Mauer like 'old self' with resurgence at plate

Better mechanics, vision training helping first baseman look more like 6-time All-Star

May 12th, 2016

MINNEAPOLIS -- Twins hitting coach Tom Brunansky has a simple explanation for Joe Mauer's resurgence offensively this year.

Mauer, in his 13th season, looks more like the six-time All-Star than the hitter who batted a combined .270/.348/.376 over the previous two years since his season-ending concussion in 2013. He is batting .301/.424/.398 with 24 walks compared to 17 strikeouts in 139 plate appearances this season. Brunansky says it all starts with improved mechanics and better vision.

"I think the old self is a pretty good analogy," Brunansky said. "I think what you've seen is a lack of head movement and a lack of hand movement. He's trusting his eyes and what he sees. We talk about movement a lot as a hitter, and Joe has been very minimal as far as movements historically, but the last year and a half, he had a tough time not only keeping his head still, but keeping his hands from moving because of the head movement."

While much was made of Mauer's decision to wear sunglasses at the plate during day games this year after experiencing vision-related issues the past two seasons since suffering the concussion, it's been the use of strobe glasses that's helped him even more. He uses them while hitting off a tee or during soft toss, and it forces him to keep his head still, or else the strobes don't allow him to see the ball.

"It's part of my routine," Mauer said. "It's been pretty good and a small part of what I've been doing this season. I usually do flips and tee work with them, and it makes it tougher visually for you. The idea is to keep your head still."

Brunansky was unaware Mauer was dealing with vision issues the past two seasons until Mauer disclosed that this offseason. So he believes the strobe glasses have helped not only with his head movement, but also with his eyes.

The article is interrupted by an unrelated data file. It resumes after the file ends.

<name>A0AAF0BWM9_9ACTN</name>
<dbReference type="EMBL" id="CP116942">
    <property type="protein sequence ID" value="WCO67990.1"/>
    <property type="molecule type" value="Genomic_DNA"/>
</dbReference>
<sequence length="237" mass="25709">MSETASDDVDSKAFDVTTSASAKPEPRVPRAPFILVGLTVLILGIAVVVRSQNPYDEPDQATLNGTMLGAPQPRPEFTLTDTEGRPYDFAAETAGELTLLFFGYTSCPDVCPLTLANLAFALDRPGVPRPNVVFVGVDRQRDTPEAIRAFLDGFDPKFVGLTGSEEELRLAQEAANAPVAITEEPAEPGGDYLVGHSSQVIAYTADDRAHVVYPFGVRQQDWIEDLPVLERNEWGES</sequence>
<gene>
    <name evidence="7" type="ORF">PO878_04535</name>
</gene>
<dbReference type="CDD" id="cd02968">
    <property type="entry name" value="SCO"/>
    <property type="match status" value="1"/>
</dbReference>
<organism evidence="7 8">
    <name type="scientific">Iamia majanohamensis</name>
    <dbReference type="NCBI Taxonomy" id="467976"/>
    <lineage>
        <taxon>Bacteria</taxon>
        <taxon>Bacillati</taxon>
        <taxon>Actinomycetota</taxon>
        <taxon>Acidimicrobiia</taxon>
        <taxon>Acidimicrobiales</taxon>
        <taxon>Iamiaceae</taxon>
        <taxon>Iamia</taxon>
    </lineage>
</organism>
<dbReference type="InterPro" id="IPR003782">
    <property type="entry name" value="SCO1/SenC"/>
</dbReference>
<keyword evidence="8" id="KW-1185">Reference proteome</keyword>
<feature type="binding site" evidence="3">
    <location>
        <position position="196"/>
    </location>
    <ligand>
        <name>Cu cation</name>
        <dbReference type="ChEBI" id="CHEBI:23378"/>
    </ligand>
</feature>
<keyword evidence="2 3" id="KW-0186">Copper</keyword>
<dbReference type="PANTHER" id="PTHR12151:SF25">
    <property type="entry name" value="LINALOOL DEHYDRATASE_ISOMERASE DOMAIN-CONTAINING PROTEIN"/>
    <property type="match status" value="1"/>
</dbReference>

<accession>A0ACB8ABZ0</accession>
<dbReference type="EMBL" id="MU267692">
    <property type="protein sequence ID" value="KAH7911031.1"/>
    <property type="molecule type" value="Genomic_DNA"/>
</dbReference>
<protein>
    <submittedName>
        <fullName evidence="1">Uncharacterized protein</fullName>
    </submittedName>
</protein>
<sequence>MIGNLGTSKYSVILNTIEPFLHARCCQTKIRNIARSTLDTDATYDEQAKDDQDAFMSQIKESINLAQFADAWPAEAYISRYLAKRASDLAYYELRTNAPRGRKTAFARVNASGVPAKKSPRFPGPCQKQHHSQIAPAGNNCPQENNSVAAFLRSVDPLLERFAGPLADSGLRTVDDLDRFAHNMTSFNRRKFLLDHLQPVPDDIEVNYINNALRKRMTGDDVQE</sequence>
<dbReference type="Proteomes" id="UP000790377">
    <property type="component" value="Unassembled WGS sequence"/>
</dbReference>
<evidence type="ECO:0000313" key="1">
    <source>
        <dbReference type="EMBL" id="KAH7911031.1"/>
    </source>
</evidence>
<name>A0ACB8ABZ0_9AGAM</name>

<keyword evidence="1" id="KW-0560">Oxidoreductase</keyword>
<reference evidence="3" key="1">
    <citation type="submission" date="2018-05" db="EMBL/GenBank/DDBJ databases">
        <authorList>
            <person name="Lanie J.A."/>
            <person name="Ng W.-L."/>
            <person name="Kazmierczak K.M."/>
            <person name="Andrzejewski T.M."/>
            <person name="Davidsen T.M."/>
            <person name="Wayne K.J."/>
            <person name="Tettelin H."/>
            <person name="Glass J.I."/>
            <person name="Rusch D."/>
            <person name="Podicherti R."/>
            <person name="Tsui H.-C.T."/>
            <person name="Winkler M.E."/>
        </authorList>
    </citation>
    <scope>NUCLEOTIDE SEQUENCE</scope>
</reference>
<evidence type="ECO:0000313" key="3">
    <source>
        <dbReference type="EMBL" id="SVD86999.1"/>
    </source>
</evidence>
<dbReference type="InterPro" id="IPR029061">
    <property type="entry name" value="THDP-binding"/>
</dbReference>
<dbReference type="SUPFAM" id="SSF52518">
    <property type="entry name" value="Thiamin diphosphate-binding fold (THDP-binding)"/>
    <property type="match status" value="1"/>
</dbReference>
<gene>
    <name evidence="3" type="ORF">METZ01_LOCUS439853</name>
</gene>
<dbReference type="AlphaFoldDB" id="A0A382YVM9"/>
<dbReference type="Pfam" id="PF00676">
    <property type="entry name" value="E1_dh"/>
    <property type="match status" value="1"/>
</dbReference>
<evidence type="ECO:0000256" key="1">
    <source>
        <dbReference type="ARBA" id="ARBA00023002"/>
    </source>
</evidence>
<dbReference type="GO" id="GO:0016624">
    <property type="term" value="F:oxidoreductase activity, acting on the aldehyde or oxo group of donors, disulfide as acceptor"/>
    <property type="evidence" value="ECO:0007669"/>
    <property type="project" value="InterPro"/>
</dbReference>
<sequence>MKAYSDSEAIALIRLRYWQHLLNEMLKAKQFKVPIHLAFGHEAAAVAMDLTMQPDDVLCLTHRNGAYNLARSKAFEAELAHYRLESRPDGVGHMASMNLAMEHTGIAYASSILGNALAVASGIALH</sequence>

"That he was dealing with vision issues related to his concussion symptoms, that was news to us," Brunansky said. "But now he goes through his training with his vision just as much as he does with weights and eating and everything else he does. So I see a difference not just in that feels good but where his head's at because of the training."

The results have been apparent, as Mauer is first in the American League in on-base percentage and has reached safely in 30 of Minnesota's 33 games this year, including a streak of 28 straight games to open the season.

The big difference is that Mauer has seen his walk rate jump from 10.1 percent last year to 17.3 percent this year, while his strikeout rate has dropped from 16.8 percent to 12.2 percent. He is simply not swinging at pitches out of the zone, offering at 18.5 percent of pitches out of the zone, his lowest rate since 2008, per Mauer is also making contact on 89.2 percent of his swings, which is a jump from 84.6 percent last year.

Mauer is making better contact as well, as his line-drive rate of 32 percent is a career best and eight percentage points higher than his career average. He also currently has the third-lowest ground-ball rate of his career, and he has grounded into just one double play.

"Joe has been famous throughout his career for letting the ball get deep and seeing pitches," Brunansky said. "And you can tell that not only from the balls he's hitting, but by his walk-to-strikeout ratio."

With Mauer's bounceback year and with the offense's struggles, the Twins are experimenting with using him as leadoff hitter. It's something that's been internally discussed even dating back to when Ron Gardenhire was manager, but Mauer made his first start at leadoff on Tuesday, and he is expected to remain there for at least the next week.

"We all know Joe has been doing extremely well," Minnesota manager Paul Molitor said. "You can make the argument that Joe is our best one-hitter, two-hitter and three-hitter. We've tried two and three, and now we're trying one."